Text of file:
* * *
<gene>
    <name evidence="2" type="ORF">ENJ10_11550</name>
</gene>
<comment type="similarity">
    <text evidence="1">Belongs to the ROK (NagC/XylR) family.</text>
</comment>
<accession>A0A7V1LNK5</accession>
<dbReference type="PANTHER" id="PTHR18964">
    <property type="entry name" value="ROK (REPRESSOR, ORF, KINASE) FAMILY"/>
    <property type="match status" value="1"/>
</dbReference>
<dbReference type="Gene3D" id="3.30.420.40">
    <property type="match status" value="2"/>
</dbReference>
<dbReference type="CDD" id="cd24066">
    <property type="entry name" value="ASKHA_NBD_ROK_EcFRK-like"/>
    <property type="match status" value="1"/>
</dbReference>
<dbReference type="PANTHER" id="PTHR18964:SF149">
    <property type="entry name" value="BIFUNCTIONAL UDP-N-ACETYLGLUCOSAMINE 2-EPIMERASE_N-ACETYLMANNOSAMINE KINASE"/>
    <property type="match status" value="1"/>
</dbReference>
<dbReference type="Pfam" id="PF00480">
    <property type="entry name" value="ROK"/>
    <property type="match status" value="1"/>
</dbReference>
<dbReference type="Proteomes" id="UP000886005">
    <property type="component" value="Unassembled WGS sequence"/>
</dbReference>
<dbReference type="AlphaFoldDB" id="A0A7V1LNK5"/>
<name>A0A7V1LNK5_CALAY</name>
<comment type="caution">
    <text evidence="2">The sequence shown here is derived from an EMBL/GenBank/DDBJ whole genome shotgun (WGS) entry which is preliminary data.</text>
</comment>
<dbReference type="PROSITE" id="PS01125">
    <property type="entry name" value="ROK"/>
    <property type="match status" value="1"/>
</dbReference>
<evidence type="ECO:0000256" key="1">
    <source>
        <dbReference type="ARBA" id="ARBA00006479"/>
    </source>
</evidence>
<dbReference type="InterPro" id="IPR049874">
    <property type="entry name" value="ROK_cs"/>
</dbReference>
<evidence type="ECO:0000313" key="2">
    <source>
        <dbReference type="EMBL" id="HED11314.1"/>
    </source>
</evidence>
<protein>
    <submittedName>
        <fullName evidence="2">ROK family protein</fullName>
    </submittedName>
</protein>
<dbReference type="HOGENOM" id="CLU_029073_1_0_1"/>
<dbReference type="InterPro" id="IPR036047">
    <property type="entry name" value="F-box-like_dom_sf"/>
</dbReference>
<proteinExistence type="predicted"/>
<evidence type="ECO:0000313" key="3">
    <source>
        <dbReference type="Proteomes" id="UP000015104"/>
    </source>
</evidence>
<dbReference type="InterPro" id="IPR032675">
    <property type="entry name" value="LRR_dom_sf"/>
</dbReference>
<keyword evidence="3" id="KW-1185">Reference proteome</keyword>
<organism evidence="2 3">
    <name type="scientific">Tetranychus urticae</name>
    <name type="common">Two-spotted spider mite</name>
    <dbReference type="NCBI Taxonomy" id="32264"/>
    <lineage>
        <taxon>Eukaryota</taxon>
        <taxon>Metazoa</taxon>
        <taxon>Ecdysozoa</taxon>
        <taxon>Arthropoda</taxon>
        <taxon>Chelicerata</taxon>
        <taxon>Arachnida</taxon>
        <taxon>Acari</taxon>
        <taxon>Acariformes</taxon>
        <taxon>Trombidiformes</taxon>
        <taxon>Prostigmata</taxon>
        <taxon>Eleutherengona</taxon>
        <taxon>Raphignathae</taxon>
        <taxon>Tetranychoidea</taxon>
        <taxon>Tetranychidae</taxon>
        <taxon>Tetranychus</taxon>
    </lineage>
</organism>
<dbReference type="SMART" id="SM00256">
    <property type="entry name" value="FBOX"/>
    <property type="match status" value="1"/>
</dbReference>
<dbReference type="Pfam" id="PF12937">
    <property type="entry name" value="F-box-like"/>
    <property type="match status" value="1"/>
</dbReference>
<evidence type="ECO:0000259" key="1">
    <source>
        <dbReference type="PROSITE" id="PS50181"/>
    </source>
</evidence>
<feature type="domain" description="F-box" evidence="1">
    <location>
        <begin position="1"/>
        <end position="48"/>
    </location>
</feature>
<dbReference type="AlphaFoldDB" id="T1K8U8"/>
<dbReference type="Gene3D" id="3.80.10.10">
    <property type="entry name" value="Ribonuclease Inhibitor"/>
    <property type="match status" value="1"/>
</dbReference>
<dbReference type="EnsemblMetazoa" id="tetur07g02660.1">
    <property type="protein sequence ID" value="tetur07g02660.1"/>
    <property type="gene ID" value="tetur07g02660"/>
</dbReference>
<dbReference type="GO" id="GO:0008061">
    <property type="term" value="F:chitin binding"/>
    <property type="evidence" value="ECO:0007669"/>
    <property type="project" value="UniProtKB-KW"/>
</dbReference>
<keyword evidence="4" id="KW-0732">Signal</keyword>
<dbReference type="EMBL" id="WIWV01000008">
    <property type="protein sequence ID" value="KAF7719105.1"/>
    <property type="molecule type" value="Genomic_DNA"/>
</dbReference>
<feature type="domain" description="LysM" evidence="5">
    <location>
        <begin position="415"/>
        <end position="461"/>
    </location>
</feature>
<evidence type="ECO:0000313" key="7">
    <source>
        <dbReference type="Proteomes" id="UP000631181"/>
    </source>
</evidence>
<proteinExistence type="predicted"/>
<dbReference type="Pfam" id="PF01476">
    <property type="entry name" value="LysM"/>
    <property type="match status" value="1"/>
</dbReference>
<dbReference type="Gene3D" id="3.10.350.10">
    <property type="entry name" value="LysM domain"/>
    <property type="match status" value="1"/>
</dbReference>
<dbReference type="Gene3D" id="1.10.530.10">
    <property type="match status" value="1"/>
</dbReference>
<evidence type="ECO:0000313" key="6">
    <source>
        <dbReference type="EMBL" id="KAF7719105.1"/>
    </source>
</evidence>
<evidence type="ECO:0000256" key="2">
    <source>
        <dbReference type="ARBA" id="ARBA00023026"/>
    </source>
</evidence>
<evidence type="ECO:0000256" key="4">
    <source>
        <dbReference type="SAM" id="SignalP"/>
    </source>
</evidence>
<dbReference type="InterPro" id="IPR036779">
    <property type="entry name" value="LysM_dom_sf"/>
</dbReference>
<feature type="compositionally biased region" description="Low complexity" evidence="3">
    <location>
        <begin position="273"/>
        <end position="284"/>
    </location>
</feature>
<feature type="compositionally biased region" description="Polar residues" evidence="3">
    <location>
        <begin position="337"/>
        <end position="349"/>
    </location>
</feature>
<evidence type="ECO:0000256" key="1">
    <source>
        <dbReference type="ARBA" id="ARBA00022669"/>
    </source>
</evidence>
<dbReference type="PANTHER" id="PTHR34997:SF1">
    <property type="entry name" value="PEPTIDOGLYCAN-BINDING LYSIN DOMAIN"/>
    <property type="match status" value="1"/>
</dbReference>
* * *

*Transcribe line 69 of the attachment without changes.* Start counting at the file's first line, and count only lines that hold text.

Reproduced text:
</dbReference>